Sunday, June 23, 2024

Khama usually gets what he wants but will he get Botswana back?

When he left the orderliness of the army for the chaos of politics, Lieutenant General Ian Khama wanted to continue flying army aircraft. As the immediate former commander of the Botswana Defence Force, there is no way in the world that he would not have known that the BDF Act doesn’t permit people who are not members of the army to fly its aircraft. However, Khama wanted to continue flying army aircraft and got to do that.

Following the 1999 general election and his first major disagreement with President Festus Mogae, Vice President Khama insisted on taking a five-year sabbatical leave. Nowhere in the world has any politician gone on a sabbatical leave but Mogae caved in and Khama disappeared from public life. He never actually went away for five years but became the first politician in history to go on a sabbatical which took a long while.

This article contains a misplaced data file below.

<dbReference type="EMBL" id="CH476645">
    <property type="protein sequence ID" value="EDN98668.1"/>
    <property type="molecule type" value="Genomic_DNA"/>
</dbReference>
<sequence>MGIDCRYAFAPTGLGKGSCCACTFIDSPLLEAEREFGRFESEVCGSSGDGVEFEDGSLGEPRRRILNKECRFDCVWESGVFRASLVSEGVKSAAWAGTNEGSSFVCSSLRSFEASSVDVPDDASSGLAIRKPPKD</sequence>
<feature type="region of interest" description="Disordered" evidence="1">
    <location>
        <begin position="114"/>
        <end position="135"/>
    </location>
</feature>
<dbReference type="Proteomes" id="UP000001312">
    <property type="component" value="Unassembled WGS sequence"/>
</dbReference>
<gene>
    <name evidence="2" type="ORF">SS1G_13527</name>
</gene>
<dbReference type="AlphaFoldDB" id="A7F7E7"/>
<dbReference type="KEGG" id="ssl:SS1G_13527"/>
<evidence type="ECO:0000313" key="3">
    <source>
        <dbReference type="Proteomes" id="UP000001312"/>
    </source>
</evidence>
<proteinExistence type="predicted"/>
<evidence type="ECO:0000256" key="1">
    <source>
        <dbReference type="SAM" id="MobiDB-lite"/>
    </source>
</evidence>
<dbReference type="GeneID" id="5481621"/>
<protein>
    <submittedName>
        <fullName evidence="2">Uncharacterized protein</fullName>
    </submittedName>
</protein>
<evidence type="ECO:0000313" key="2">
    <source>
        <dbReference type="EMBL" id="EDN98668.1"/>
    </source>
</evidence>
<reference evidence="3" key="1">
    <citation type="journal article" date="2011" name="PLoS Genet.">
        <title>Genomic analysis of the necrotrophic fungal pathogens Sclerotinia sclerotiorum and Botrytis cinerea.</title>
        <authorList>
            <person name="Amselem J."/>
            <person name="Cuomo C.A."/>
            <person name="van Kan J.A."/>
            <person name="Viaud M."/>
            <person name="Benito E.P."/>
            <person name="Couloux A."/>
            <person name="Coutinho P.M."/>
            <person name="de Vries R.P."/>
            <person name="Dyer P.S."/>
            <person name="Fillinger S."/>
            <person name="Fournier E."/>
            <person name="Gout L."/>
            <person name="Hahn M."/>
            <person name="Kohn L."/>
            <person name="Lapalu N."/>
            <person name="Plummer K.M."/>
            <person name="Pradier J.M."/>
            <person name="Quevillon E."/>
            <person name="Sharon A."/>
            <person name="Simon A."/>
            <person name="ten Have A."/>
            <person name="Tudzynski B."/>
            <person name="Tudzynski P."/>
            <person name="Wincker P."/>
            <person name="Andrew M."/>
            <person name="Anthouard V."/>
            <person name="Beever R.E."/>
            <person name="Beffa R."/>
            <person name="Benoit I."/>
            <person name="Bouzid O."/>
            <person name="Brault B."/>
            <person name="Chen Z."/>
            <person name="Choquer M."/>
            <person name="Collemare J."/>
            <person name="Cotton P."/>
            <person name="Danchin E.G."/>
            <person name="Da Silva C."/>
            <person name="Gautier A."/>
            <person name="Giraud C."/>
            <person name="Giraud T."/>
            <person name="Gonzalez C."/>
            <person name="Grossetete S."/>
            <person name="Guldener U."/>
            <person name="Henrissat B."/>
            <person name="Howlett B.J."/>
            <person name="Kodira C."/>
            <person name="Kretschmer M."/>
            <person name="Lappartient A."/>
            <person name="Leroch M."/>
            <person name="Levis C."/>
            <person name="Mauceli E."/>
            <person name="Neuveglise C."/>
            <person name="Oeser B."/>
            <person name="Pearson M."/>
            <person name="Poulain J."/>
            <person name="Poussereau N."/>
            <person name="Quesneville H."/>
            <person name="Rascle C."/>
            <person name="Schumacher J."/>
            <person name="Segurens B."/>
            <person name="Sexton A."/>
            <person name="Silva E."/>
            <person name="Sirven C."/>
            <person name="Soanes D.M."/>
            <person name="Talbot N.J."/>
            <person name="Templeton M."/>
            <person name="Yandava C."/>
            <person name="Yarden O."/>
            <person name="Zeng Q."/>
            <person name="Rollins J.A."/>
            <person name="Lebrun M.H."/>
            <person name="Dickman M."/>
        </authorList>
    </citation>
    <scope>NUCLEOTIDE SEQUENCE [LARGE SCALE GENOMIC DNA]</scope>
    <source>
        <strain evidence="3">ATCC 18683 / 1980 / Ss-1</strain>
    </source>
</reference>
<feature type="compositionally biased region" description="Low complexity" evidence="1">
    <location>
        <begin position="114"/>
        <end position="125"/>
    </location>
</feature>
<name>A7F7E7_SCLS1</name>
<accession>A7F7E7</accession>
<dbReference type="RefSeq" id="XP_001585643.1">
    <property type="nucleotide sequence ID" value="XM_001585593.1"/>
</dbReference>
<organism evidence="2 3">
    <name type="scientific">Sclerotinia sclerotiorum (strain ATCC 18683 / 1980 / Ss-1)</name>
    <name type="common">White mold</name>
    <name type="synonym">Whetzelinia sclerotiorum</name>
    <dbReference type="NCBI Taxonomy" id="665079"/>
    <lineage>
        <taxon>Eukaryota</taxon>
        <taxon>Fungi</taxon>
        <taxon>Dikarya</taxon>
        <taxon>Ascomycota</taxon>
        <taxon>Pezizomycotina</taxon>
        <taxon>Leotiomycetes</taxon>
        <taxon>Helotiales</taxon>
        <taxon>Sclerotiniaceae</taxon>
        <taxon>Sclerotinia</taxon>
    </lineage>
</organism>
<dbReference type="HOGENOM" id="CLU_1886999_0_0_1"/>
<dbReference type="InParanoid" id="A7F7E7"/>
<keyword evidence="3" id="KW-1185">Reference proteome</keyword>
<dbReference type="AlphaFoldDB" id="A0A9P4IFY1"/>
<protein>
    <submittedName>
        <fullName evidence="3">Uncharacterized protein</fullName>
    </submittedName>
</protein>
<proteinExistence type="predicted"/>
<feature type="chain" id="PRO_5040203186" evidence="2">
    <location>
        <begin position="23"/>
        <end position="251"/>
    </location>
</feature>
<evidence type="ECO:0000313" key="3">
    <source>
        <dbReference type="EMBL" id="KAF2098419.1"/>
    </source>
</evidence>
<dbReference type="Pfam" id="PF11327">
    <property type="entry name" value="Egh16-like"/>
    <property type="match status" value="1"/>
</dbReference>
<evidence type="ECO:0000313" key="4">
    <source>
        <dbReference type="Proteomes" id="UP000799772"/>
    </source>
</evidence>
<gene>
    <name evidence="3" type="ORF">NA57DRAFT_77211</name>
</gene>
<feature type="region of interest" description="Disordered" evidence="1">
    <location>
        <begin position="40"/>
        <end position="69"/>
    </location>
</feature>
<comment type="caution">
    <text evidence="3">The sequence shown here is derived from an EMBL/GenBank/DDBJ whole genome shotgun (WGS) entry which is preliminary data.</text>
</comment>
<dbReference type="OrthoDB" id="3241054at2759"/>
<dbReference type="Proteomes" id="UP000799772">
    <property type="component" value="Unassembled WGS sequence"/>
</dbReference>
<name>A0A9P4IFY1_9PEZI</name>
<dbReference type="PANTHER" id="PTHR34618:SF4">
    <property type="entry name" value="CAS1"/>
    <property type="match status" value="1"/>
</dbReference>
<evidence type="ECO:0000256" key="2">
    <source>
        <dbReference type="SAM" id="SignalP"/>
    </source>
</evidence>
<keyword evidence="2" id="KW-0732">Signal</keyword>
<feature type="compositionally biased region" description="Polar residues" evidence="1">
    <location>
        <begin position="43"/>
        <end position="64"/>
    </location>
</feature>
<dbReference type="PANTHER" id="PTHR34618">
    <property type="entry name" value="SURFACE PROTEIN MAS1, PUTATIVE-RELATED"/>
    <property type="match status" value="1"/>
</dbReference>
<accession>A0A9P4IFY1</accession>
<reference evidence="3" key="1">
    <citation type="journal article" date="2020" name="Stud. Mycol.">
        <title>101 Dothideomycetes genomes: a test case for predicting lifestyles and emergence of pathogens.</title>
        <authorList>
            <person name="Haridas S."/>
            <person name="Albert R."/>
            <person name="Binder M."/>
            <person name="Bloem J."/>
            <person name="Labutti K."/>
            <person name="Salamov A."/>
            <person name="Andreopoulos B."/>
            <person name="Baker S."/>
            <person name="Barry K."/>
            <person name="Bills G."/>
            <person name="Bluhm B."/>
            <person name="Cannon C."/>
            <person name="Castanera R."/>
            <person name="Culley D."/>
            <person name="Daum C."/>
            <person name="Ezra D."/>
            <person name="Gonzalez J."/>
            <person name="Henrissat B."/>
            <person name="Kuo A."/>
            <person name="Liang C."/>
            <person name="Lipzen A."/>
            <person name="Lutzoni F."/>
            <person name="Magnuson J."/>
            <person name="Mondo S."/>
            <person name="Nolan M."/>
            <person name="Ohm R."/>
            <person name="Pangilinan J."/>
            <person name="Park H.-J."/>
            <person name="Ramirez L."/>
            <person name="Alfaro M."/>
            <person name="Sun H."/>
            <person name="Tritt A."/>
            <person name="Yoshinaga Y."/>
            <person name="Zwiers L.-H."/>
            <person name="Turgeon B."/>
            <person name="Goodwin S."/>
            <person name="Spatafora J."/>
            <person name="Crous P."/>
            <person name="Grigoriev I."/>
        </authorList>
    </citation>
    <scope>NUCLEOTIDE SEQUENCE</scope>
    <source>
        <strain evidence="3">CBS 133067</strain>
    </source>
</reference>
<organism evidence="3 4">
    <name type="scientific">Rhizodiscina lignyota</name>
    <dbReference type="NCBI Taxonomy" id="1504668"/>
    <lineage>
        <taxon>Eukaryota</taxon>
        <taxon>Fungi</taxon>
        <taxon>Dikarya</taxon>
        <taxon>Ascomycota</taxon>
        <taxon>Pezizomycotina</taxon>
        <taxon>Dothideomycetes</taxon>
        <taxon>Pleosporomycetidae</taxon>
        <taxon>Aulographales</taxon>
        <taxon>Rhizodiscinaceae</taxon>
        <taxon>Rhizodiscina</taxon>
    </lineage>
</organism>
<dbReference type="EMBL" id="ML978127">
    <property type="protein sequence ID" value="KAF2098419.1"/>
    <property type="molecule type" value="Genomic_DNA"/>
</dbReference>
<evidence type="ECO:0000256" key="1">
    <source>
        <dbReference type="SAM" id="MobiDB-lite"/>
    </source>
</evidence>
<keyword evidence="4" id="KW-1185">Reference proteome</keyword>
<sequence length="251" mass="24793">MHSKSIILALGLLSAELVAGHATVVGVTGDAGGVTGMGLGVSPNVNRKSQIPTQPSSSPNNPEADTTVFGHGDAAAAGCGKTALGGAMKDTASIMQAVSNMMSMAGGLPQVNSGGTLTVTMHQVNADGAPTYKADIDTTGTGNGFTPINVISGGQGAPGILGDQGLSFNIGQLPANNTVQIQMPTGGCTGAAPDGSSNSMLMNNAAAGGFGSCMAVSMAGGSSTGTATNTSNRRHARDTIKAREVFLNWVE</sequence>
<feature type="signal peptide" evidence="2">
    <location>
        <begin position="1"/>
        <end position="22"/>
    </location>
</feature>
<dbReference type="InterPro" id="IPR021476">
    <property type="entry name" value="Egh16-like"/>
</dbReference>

From 1979 when he was installed, Khama has always worn another hat as the Bangwato kgosi – supreme traditional leader. In terms of a standard set during the presidency of Khama’s own father, Sir Seretse Khama, one can’t be both politician and kgosi at the same time. However, on becoming a politician in 1998, Khama also wanted to remain Bangwato kgosi and did indeed remain Bangwato kgosi.  Some 14 year later when he was president himself, Khama would perform the ceremonial garbing of the new Bakgatla kgosi, Kgafela II, with a royal leopard-skin coat. As the emcee announced, Khama was performing that role in his capacity as Bangwato kgosi.

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